New Delhi: This week, the first commercially available freeze-free vaccine carrier will begin introductory field trials in Nepal. This follows the World Health Organisation (WHO) announcement that the Indian-made carrier using PATH's "Freeze-Safe" reference design passed WHO Performance, Quality, and Safety (PQS) laboratory tests for User Independent Freeze Prevention, which prequalifies it for use in global immunisation programs.
WHO-approved vaccine carrier to prevent in-transit vaccine freezing commercially available
Currently in low - and middle - income countries, health workers carry millions of temperature-sensitive vaccines next to ice packs inside vaccine carriers to reduce heat exposure, but this risks freezing the vaccines if ice packs are not conditioned (carefully warmed to around 0°C).
Freezing can irreversibly compromise vaccine potency, resulting in inadequate protection from disease for people receiving vaccines. When health workers suspect temperature damage, the vaccine or medication is often discarded - at great cost to health care programs.
PATH's breakthrough solution mitigates the risk of vaccines being damaged by freezing or heat in carriers and eliminates the step of conditioning ice packs, reducing health worker burden. Frozen ice packs can be inserted immediately into the carrier thanks to a built-in barrier that shields the vaccines from reaching negative temperatures and excessive heat.
Many of the newer vaccines that protect children and infants from life-threatening diseases and infections, such as for human papillomavirus, pneumonia, and rotavirus, are freeze sensitive and cost far more than other vaccines. In 2015, the United Nations Children's Fund (UNICEF) procured approximately USD 1.7 billion worth of vaccines for immunization programs, of which more than USD 1.2 billion were freeze sensitive.
"Our priority is maintaining vaccine potency for the millions of people living in remote communities. In the future, vaccine carriers that prevent freezing will become the new standard for immunization programs," said Pat Lennon, who leads the cold chain team at PATH.
In order to rapidly accelerate introduction of this innovation, PATH put the Freeze-Safe reference design into the public domain for any manufacturer to use in their vaccine carrier products.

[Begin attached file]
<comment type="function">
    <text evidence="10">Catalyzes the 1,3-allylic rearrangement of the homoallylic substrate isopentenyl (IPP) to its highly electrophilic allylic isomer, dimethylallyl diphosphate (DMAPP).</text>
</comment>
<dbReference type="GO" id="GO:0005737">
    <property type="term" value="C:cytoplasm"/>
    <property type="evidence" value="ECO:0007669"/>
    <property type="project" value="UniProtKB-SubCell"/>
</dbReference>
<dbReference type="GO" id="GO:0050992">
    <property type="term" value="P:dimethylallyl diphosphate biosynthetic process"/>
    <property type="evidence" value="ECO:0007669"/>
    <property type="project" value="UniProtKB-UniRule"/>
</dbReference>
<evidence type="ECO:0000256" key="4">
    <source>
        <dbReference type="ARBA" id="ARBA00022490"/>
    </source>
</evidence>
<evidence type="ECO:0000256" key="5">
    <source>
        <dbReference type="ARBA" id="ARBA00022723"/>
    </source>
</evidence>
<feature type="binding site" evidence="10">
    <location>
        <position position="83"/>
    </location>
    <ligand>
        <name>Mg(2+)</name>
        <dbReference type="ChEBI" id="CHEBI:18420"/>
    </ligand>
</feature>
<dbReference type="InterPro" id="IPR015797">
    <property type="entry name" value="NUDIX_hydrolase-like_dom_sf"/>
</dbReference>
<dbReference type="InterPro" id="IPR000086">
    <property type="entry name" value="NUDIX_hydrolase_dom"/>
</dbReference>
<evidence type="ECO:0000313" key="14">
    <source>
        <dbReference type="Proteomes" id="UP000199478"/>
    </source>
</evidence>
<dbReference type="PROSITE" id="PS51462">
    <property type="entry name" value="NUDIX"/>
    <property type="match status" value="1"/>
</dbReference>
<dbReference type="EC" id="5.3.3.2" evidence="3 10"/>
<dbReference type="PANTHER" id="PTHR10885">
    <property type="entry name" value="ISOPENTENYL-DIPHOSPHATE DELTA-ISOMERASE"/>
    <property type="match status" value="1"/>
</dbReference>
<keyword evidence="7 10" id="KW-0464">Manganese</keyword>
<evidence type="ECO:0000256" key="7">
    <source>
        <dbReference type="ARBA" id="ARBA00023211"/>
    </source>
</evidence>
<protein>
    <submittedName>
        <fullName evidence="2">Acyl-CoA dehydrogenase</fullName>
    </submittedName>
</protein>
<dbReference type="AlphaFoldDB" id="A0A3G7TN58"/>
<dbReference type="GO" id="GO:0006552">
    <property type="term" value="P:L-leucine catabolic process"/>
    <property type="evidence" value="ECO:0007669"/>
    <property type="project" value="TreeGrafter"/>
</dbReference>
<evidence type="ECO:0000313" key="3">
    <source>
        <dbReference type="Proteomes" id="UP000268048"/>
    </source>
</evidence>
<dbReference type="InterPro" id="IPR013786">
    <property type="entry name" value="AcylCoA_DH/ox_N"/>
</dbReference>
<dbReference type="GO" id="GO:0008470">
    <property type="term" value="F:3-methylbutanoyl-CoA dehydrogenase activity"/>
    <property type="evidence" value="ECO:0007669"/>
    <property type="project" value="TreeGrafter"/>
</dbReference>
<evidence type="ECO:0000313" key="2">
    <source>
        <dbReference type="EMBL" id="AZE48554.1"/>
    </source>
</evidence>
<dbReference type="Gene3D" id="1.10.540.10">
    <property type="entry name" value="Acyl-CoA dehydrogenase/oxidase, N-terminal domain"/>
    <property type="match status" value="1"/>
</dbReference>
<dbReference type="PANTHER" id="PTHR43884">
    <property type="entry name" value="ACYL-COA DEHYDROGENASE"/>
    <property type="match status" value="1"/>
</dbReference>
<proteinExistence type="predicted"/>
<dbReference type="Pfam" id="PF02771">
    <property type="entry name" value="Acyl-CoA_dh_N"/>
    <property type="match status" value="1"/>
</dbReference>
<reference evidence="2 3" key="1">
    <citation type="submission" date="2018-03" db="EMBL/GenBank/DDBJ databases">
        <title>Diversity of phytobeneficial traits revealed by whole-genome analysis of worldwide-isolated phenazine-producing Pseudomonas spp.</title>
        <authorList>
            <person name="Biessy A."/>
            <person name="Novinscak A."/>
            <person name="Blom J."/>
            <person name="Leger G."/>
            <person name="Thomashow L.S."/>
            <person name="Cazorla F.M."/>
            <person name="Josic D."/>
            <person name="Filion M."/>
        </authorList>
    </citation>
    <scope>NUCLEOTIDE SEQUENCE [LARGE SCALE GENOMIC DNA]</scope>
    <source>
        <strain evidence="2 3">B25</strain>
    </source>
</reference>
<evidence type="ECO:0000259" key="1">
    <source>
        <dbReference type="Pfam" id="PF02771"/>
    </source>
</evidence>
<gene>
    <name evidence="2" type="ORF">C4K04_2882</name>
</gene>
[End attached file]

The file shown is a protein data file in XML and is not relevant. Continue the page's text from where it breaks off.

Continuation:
PATH staff in Seattle and New Delhi, India, has provided technical advice to three product manufacturers who have adopted the technology. India-based AOV International's product AFVC46 is the first carrier to receive WHO-PQS approval and will be available for purchase through the UNICEF Supply Division catalog.
"The Freeze-Safe vaccine carrier is a great example of Indian industry helping solve a global public health challenge. This 'Made in India' freeze-preventive vaccine carrier can help health workers in India and globally to administer lifesaving vaccines that do not freeze and could help save millions of lives," said Neeraj Jain, Country Director of PATH's India country program.
PATH estimates that more than 2 million new and replacement carriers will be needed by 2020 for the 73 Gavi-member countries. To accelerate scale-up of the Freeze-Safe innovation, PATH is conducting field trials, supporting efforts to integrate the carriers into existing health systems, and working with manufacturers as well as adapting the innovation for use in other cold chain equipment.
"Vaccine carriers that prevent vaccines from freezing while in transit and yet are low cost and easy to use can save millions of children's lives. These are exactly the type of cutting-edge solutions we need to immunize every child," said Dr. Benjamin Schreiber, Deputy Immunization at UNICEF.
PATH has worked to advance technologies, policies, and programs to address vaccine freezing issues across the supply chain from formulation to the last mile since 1996, and on the Freeze-Safe innovation since 2012. This work aligns with UNICEF; Gavi, the Vaccine Alliance; and WHO strategies to maintain vaccine potency and improve immunization cost efficiencies and coverage.
This project was made possible with support from the Bill & Melinda Gates Foundation.